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What is door knocking?

What is door knocking?

Door knocking – which is also often referred to as campaigning or canvassing – is talking with people about the issues that matter to them. Every day, teams of Labour members and volunteers are out representing our party, listening to people, and sharing our position on important issues. This means that when it comes to elections, we know what really matters to people, and people know where Labour stand and why they should vote for us.


Our top tips for door knocking:

What to expect

You’ll be out in a group – we never expect people to go out alone! There’ll be a meeting before you begin and if it’s your first time you’ll shadow an experienced campaigner until you feel more confident.

Typically conversations are quite short – they can be as simple as “Hi Mrs Smith, can I ask if you plan on voting for Labour at the next election?”. The key thing is to introduce yourself with a smile and record what people said so that we can answer peoples questions and address their concerns.

Some people will want to have a longer chat – especially if they haven’t decided who they’re voting for. Remember that you don’t need to be a policy expert and don’t worry if you don’t win over every undecided voter! The important thing is that you’ve started a conversation that someone else will be able to continue.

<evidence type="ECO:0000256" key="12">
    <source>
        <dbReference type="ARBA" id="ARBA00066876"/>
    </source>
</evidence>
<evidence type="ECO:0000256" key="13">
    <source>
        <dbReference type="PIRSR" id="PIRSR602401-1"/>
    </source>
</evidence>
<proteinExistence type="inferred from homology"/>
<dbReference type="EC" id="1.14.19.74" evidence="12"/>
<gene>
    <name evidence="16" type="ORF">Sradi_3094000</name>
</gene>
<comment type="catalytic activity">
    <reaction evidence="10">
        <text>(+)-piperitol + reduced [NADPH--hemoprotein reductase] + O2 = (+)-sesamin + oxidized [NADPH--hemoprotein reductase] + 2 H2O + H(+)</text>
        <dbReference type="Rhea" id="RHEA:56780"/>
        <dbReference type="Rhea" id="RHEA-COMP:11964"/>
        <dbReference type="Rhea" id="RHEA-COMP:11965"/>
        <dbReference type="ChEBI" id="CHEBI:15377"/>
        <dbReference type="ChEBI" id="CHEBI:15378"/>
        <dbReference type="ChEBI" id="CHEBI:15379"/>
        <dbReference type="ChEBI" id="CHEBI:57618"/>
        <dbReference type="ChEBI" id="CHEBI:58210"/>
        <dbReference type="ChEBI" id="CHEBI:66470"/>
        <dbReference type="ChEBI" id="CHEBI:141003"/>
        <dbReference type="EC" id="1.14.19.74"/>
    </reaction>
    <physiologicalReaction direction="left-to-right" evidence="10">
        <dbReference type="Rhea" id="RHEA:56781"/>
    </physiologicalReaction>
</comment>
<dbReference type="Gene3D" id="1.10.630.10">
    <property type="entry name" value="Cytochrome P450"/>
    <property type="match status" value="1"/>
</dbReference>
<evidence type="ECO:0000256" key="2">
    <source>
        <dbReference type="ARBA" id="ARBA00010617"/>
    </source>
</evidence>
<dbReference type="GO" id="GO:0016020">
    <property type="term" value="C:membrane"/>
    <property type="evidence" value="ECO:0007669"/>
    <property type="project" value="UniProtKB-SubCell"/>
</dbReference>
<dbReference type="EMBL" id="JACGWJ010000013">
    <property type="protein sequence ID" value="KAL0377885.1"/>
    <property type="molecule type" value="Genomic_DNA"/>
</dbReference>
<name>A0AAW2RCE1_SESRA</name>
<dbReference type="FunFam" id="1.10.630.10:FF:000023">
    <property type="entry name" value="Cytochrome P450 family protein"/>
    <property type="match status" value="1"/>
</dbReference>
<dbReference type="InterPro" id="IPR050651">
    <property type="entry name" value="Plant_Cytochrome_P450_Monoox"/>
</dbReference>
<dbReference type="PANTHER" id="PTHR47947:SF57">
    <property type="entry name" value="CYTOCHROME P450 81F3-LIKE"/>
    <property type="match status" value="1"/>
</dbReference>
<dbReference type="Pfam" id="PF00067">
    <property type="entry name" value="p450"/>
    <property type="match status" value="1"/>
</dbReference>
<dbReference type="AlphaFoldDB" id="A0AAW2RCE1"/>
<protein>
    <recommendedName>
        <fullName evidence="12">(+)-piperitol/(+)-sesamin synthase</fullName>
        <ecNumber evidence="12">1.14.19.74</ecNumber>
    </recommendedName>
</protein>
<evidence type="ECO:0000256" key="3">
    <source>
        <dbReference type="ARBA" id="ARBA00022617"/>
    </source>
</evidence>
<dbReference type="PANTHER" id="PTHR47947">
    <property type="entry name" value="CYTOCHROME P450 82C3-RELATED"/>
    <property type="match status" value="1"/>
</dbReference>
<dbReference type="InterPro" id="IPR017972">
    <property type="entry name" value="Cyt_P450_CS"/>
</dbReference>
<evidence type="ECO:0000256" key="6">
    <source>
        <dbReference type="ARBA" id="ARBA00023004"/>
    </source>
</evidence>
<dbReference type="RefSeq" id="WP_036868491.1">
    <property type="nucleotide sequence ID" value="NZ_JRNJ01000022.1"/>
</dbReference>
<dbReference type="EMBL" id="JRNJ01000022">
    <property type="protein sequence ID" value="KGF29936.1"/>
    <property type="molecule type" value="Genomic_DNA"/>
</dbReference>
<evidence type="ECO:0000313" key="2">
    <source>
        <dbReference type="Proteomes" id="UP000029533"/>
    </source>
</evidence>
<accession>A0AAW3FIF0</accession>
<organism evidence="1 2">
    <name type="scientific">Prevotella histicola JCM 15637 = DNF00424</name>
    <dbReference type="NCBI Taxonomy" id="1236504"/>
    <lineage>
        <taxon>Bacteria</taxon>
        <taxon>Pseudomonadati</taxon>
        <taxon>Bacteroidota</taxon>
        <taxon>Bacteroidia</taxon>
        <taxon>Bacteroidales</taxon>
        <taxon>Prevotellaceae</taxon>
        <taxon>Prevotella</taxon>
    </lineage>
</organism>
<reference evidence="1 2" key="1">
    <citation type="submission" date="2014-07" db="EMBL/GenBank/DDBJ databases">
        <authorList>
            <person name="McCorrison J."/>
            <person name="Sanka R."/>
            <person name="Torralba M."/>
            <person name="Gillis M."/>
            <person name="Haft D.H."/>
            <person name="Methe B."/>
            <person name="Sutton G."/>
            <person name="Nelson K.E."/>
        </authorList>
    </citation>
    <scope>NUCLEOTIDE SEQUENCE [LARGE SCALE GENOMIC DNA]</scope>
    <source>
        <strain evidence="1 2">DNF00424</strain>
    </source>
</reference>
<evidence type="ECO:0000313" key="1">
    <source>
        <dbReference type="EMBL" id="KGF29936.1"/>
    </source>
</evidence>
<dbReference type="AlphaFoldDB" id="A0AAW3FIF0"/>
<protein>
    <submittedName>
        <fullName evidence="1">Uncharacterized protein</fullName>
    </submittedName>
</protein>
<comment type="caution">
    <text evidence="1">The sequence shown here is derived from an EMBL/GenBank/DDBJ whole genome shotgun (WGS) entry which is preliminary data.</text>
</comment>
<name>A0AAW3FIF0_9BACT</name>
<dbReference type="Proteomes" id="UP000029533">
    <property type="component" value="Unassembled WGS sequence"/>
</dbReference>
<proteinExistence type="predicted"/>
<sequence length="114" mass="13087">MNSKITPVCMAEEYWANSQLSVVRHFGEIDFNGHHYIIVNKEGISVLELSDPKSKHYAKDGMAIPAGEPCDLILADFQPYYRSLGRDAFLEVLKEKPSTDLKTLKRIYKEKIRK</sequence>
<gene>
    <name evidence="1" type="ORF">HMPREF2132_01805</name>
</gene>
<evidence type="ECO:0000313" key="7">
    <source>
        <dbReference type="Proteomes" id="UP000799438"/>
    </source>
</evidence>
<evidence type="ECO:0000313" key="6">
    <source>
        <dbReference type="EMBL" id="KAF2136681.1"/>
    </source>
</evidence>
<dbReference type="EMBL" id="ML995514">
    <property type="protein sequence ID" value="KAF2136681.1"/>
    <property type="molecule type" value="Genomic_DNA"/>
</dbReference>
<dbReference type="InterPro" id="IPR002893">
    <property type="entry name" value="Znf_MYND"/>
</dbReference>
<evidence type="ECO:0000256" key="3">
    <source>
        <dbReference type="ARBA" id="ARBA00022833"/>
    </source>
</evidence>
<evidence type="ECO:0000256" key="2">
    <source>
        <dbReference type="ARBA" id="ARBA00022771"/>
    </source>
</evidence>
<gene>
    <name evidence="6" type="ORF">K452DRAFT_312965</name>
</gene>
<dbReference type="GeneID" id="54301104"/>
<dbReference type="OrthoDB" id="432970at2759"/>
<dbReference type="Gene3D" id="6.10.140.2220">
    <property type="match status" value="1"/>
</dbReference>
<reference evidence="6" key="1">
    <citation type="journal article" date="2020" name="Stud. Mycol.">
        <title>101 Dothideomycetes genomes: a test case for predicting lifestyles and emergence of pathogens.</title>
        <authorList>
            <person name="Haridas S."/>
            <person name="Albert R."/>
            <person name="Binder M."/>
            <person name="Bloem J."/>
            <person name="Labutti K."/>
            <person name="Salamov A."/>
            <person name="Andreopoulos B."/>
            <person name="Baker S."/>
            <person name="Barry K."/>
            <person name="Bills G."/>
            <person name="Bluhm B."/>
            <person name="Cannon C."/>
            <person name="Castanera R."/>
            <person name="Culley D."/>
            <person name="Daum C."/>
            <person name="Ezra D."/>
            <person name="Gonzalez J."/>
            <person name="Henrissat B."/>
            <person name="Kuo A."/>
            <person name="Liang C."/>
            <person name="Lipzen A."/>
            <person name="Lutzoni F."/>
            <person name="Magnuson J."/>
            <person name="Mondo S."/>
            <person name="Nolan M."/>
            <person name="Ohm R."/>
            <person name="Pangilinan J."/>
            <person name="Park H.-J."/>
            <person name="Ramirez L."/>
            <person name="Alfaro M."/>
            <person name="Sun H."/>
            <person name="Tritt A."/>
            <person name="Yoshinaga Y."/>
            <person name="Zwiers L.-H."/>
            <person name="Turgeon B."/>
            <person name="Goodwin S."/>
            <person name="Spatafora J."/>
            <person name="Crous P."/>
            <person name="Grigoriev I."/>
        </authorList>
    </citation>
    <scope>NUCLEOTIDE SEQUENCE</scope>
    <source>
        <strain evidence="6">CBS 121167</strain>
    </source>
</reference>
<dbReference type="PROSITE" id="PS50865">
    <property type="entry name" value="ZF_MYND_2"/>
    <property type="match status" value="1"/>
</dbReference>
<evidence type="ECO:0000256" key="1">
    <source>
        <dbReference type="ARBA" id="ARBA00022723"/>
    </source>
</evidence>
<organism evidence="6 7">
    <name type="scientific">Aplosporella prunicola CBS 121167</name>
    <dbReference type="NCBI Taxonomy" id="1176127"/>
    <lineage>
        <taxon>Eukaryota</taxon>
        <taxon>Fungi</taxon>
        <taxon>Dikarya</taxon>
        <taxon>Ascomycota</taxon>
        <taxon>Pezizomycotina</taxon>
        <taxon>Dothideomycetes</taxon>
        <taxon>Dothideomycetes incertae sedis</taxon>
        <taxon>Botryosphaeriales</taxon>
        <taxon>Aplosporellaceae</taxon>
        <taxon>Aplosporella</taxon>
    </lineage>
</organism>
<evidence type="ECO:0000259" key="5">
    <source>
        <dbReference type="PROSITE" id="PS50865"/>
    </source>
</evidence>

Also it’s fun! Door knocking is a great way to meet your fellow members, and sessions are often followed by a trip to a cafe or pub. Many a friendship has blossomed over a confusing cul-de-sac or a post-canvassing coffee.

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Why we canvass

Elections are won between polling days, because talking with voters all year-round builds relationships and makes people more likely to vote for us. It also tells us what people’s priorities are, so that when we write pledges, run campaigns and share leaflets, we’re speaking to people about the issues they care about.

And crucially, canvassing means we know which voters definitely support us so that on polling day we can ‘get out the vote’ effectively (GOTV). In marginal elections, where as little as a few hundred votes could decide the outcome, this can make all the difference.

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